Shutter speed

Photography courses textbook. ISO in digital photography
Shutter speed, aperture and ISO are the main three things you will have to feel if you use your DSLR camera in Manual mode. These three things are closely related to each other, we can say that they are three pillars upon which the digital photography is based.

This article is about the first pillar : shutter speed.

The collective intelligence in Wikipedia’s gives the following definition:
“Shutter speed or exposure time is the effective length of time a camera’s shutter is open.”

How does it works?
  1. The first curtain opens
  2. The sensor records the light
  3. The second curtain closes.

So far, everything is intuitive here. To get a photo you need to exposure your camera to light. The amount of time during which the light strikes the matrix of your camera is shutter speed. The measurement unit is seconds. Or, most often, fractions of a second.

You can imagine light as a stream; the longer the exposure, the greater the “quantity” of light that hits the sensor.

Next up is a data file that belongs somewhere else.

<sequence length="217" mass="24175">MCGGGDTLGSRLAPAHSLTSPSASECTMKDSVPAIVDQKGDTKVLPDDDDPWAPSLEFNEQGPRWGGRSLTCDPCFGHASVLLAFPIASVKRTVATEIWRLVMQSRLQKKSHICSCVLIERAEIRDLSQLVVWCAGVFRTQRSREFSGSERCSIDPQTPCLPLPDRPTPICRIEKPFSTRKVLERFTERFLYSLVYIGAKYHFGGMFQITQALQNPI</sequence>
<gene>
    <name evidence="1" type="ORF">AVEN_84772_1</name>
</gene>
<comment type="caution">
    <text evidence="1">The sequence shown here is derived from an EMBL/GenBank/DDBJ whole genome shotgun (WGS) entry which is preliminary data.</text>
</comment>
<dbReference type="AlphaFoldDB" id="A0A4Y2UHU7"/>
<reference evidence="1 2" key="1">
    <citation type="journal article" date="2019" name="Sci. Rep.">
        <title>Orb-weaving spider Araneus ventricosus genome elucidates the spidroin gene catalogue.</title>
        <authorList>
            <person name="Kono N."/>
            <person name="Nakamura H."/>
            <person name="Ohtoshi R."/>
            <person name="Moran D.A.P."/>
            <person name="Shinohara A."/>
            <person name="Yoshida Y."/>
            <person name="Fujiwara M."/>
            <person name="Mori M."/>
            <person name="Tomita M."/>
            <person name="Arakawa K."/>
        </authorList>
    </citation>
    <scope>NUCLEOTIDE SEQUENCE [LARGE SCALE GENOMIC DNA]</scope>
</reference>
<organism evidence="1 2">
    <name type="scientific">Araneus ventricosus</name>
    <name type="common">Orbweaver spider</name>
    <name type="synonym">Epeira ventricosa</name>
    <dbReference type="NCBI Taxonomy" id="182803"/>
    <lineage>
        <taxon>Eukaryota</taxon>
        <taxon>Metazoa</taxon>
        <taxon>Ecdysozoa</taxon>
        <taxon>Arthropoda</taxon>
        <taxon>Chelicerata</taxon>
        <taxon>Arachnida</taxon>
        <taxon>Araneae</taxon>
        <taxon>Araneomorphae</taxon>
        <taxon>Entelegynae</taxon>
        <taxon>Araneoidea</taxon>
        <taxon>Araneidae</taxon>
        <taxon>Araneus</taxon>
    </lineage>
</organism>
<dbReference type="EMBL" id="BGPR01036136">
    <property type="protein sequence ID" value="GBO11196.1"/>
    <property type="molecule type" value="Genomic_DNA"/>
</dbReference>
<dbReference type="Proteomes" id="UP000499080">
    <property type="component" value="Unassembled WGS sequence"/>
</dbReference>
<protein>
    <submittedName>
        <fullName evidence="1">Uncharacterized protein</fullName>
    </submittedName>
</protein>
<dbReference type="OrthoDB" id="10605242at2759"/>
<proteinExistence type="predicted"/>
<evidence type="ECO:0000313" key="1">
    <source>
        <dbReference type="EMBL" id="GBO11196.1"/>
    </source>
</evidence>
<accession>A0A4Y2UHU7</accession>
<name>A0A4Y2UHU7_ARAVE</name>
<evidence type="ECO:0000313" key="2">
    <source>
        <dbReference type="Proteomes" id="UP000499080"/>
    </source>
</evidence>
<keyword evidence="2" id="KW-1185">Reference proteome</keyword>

Typical shutter speed values in modern cameras can be:
1/8000, 1/4000, 1/2000, 1/1000,1/500, 1/250, 1/125, 1/60, 1/30, 1/15, 1/8, 1/4, 1/2, 1, 2.

The confusion comes with the fractions of a second. Let’s say the value of 1/500 second is less than the value of 1/60 second. Don’t be confused, just give it a try. Take a set of pictures with different shutter speed values. This is one of the first exercise we do with the students who are taking our photography course for beginners.

The main effect of shutter speed value is the brightness of the image. This is straightforward:  the longer the shutter is open the more light is getting into the camera and the sensor is recording is constantly. If we decrease the shutter speed, less light will get to the sensor and the image will be darker.
The side effect of using different shutter speed is known as a motion blur. I will illustrate this factor using a set of similar images of a waterfall. If I  set my shutter speed to, let’s say, 1 second, the camera will be recording a moving water during 1 second. All the water will be completely blurry. But if I set it way down to 1/1000 of a sec it will be so quick that it will freeze every single drop of water.

Let’s have a look of some examples of using different values of shutter speed. I made these pictures of a waterfall to help you understand the connection between time and the numbers:
Photography course text book. Waterfall pictures with different shutter speed.